Michael Moloney's slight and gangling frame is home to the heaviest of hearts. Bitter-sweet tales sting the lips of the Director frontman; my goodness the young fellow's met a few bad women in his short life. The songs are of the bleary-eyed, bedsit indie variety. 'Standing In My Way' trades in the tear-stained currency of Eighties practitioners Felt and, of course The Smiths.
Elsewhere there are the slightest of art-rock daubs, with 'Reconnect' firing our remembrance of the stylised gestures of Talking Heads and The Associates. Their musical magpie-ism, the crafty snatch of this or that sound means that Director, though a fine outfit, seem altogether too familiar, not yet the sonic auteur they aspire to be.
"Ooooh ooooh darlin', who needs love?" Not Johnny Borrell that's for sure. Sashaying across the stage, buoyed on self-belief and the victim of his own superiority complex, Borrell is narcissus incarnate. In short, everything we could hope for from a rock frontman. At times his braggart persona, the white garbed rock messiah shtick has threatened to overwhelm Razorlight, the band become a vehicle for his mammoth ego, but tonight bigmouth does what he does best, belts out those songs.
More than merely well crafted, there is real spirit and vigour to Razorlight's music; from the drum intro of 'In The Morning' to the final note of 'America' the set is as taut and rippling as Borrell's torso. Yes, mid-performance he conveniently manages to lose his top. Undeterred by their singer's brazen moob flashing antics, the band kick out all the hits, a snarling 'Golden Touch' and defiant 'Hold On', find particular favour with the Waterfront audience, the playing pristine and beautifully weighted.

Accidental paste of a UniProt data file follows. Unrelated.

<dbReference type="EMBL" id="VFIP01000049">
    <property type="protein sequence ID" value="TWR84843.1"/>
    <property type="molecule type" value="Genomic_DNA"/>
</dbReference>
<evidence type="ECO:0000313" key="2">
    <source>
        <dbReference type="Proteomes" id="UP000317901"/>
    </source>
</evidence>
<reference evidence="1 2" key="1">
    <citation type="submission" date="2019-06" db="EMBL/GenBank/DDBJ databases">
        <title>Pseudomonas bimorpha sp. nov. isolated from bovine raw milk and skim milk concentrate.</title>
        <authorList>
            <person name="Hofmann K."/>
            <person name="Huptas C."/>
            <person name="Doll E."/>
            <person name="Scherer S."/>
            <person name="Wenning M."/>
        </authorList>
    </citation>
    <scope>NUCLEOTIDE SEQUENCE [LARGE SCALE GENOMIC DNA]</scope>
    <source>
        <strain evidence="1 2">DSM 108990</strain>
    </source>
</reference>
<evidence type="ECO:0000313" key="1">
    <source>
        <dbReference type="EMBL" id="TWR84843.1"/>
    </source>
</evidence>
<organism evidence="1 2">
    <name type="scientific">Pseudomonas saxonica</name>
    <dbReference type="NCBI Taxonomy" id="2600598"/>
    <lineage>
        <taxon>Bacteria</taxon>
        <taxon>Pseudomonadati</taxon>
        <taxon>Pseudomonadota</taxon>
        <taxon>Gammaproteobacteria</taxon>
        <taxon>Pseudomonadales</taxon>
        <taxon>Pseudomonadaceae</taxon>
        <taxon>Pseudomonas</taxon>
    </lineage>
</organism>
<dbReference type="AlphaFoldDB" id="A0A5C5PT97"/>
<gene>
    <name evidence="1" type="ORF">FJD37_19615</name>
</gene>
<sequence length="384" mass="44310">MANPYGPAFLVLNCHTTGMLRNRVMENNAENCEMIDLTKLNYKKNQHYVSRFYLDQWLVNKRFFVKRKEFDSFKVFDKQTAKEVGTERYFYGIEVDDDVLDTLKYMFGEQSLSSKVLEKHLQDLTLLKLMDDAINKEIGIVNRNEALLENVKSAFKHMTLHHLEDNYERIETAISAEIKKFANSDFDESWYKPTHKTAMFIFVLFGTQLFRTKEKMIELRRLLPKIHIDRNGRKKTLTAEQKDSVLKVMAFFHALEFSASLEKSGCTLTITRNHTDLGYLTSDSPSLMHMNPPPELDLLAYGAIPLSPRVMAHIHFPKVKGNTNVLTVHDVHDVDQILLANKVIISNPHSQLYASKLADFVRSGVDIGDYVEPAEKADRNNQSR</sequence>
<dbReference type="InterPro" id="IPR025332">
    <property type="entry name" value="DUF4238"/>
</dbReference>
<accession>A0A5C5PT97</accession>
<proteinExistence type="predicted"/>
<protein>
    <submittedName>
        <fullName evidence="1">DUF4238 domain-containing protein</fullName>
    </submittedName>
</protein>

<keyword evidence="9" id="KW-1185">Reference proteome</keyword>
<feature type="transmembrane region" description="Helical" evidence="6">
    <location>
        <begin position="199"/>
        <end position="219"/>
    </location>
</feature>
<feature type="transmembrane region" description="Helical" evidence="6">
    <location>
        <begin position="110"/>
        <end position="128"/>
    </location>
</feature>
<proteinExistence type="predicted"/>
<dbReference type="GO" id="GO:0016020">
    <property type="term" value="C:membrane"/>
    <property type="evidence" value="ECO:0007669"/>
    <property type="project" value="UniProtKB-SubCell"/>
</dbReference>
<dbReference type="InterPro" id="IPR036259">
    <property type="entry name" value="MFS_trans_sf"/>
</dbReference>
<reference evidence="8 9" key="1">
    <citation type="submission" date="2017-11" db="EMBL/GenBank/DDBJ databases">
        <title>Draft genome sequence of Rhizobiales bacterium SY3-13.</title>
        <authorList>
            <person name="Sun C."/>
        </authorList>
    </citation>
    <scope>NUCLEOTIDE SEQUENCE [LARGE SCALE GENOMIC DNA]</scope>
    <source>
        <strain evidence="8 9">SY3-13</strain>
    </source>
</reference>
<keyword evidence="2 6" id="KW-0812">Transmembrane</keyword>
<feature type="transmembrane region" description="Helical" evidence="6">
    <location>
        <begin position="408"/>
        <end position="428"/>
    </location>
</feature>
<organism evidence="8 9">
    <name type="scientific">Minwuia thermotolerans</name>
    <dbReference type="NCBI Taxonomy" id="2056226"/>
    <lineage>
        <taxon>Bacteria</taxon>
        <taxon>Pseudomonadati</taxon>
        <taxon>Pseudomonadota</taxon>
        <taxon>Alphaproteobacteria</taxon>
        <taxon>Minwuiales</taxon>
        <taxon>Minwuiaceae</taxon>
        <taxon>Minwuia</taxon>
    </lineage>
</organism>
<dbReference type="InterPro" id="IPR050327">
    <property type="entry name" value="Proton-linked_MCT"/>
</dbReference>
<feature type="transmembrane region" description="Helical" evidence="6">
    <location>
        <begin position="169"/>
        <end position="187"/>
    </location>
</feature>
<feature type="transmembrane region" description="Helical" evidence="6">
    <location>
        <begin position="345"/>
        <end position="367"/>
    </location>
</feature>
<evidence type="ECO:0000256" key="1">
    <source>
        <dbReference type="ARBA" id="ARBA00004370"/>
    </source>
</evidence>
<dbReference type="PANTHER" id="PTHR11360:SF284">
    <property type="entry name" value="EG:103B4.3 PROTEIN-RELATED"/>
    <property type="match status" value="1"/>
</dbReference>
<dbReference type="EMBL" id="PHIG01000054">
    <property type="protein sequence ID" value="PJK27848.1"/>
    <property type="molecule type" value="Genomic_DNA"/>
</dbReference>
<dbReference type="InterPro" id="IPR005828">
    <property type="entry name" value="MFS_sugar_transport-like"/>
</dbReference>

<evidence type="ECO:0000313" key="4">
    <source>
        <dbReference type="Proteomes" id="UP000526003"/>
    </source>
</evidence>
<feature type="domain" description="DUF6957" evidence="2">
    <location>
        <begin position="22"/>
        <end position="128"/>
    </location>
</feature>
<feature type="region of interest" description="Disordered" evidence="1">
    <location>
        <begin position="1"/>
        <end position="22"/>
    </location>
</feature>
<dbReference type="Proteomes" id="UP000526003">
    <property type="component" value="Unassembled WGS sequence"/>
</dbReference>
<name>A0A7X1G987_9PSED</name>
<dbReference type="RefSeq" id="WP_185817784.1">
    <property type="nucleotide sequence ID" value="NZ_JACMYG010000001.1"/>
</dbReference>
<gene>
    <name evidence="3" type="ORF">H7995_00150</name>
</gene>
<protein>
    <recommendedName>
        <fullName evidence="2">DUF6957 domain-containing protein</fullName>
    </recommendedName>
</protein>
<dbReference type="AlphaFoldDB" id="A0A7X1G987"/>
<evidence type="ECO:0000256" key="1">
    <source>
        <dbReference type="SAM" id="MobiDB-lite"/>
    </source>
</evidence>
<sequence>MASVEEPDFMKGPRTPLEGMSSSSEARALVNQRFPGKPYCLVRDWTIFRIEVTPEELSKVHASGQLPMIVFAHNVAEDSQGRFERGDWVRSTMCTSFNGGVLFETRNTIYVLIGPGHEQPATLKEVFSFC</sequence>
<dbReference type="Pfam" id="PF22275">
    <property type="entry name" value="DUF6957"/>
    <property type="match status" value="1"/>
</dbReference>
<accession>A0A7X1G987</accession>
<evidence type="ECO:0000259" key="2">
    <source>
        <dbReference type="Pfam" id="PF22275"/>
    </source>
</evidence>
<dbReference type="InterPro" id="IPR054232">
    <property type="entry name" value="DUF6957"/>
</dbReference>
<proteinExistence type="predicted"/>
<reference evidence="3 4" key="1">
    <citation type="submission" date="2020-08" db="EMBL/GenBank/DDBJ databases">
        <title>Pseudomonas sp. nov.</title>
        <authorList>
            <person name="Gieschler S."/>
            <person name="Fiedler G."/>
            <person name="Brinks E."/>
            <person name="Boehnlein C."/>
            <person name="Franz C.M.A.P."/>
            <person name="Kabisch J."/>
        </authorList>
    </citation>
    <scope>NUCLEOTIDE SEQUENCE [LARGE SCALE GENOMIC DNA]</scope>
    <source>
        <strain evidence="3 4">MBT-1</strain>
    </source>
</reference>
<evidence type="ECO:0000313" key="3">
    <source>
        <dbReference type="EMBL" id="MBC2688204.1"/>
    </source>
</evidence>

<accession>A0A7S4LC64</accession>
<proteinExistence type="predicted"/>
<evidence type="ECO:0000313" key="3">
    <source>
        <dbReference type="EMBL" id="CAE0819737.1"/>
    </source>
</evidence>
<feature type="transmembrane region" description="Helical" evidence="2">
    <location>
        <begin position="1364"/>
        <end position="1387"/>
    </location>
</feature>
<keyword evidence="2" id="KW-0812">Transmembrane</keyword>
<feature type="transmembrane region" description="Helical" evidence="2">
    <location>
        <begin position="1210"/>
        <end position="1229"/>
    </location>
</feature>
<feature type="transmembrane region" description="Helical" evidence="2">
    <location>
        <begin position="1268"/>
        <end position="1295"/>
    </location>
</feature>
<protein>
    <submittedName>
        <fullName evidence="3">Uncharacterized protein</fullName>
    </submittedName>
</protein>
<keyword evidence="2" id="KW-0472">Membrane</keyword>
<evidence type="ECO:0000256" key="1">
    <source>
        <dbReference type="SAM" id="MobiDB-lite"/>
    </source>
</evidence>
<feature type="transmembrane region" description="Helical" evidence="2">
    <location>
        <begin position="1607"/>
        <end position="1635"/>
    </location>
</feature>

Throughout Borrell struts and pouts, giving it a bit of Jagger lip and some Iggy pecs appeal, the punters love it. He clambers onboard some speakers to serenade the balcony, then hops down to glad hand the front rows during a rousing 'Stumble & Fall'. The cursory, "hello Belfast" aside, banter is kept to a strict minimum. No bad thing, perhaps, at last, Borrell has realised that Razorlight's music makes his point more eloquently than a thousand brash boasts.
Photos by Alan Maguire